Even exorbitant privileges can be lost and there are a number of factors suggesting that, over time, the US dollar may be at risk of surrendering its lead, if not its role, as the world’s preeminent reserve currency.
Some of these factors relate to U.S. policy decisions, others to policy decisions and developments elsewhere, but all point in the same direction. The primary reasons for the dollar’s continued dominance are inertia and the lack of viable alternatives, neither of which U.S. policymakers should find comforting for the longer term.
The most obvious U.S. policy contributions to a diminished role for the dollar are from economic sanctions and protectionist trade initiatives. All else equal, protectionist policies divert trade away from the U.S., and may induce new trade partners to settle in currencies other than the dollar.
Sanctions do the same, and since they may effectively preclude dollar settlement, the implications for the dollar are more acute. In addition to the Treasury Department’s list of 6,300 Specially Designated Nationals and more than 20 countries against which some type of sanctions are in place, the extraterritoriality of certain sanctions to affect persons and entities in other jurisdictions extends their reach further.
Competition from abroad
While U.S. policies have clearly pushed some countries, such as Iran and Russia, away from the dollar, officials in China and the euro zone have been actively touting their currencies as reserve and transaction substitutes.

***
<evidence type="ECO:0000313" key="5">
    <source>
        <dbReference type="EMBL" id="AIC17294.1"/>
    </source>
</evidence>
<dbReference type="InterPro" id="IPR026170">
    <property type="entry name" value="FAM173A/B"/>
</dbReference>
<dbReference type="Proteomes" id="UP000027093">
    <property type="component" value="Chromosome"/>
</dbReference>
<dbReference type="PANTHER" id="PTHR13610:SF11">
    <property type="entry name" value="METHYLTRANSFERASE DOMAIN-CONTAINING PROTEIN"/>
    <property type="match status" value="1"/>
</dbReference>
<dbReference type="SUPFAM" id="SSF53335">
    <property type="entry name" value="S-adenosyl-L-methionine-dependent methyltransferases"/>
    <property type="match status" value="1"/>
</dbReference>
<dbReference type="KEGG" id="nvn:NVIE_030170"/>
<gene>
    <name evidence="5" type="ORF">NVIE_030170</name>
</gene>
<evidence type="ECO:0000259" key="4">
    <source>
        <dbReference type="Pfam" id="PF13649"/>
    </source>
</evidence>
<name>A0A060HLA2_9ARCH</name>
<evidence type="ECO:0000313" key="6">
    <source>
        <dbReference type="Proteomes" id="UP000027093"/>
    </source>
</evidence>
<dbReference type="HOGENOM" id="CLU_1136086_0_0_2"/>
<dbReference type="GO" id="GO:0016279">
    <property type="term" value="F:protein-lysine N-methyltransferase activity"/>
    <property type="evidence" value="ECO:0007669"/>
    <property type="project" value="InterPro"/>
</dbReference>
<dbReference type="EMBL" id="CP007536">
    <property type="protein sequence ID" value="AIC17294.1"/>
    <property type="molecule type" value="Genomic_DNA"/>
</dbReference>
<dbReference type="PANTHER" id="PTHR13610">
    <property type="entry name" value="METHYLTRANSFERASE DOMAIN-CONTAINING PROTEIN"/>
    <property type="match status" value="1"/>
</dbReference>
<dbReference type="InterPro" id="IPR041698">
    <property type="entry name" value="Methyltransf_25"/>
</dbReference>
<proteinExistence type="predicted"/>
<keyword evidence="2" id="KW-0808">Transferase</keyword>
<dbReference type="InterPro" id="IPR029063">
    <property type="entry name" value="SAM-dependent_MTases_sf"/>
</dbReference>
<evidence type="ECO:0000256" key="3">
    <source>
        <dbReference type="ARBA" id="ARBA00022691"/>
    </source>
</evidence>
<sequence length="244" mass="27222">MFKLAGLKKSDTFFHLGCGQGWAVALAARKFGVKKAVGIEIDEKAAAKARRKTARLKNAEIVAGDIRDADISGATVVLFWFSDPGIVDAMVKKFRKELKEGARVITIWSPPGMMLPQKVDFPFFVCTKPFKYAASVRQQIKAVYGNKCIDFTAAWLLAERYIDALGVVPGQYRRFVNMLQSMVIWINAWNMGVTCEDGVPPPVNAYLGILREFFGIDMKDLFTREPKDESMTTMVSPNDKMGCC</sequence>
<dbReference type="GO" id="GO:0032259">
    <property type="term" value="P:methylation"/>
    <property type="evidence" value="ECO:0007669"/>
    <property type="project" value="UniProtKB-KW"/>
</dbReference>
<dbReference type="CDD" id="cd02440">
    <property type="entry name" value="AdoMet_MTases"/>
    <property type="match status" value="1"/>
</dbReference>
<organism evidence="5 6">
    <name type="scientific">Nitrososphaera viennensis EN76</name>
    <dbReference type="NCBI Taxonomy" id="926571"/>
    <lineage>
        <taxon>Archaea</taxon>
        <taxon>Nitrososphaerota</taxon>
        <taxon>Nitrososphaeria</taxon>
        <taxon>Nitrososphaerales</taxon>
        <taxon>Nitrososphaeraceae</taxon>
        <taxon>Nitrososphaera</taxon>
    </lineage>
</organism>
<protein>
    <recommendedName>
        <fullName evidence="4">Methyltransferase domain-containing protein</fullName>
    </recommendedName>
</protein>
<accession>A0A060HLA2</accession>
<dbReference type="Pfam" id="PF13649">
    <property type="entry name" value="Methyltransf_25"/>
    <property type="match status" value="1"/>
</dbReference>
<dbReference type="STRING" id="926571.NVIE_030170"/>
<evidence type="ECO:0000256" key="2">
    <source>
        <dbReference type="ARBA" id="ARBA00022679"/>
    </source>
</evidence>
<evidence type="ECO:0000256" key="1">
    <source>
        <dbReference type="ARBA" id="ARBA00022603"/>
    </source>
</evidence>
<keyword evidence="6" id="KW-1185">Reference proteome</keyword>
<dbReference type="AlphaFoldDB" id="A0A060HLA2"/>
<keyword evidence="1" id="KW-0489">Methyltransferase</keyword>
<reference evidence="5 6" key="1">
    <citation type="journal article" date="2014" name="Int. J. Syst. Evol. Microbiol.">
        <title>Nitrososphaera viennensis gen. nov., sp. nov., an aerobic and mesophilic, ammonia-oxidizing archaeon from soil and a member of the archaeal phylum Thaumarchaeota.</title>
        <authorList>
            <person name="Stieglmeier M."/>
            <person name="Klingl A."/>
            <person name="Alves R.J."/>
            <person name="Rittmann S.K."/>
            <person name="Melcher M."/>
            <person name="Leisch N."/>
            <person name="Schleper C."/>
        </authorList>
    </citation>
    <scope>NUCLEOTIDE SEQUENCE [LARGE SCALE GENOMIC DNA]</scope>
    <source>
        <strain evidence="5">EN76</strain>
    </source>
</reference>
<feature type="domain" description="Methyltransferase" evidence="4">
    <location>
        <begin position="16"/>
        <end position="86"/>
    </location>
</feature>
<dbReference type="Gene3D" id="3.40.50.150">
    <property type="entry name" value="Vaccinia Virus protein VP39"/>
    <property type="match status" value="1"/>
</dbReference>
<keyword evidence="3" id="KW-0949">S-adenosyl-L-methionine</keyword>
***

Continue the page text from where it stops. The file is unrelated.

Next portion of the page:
The Chinese renminbi was added to the International Monetary Fund’s Special Drawing Rights basket in 2016, joining the dollar, euro, yen and British pound, in a development the Fund said “enhances the attractiveness of the RMB as an international reserve asset.” The renminbi was introduced as a numeraire in commodity markets in 2018 when crude oil futures began trading in the Shanghai International Energy Exchange.
A number of European officials have talked up the role of the euro, with European Commission President Jean-Claude Juncker telling the European Parliament in his 2018 annual program address that it is “absurd” that 80% of European energy imports are settled in dollars. France, Germany and the U.K. set up the Instrument in Support of Trade Exchanges (INSTEX) earlier this year to work around U.S. sanctions on Iran, and while it may be more politically symbolic than economically effective, INSTEX confirms that even allies will seek dollar alternatives if policy differences with the U.S. cannot be bridged.
Read the full article at CNBC: The risks are rising that the dollar could lose its special global standing | CNBC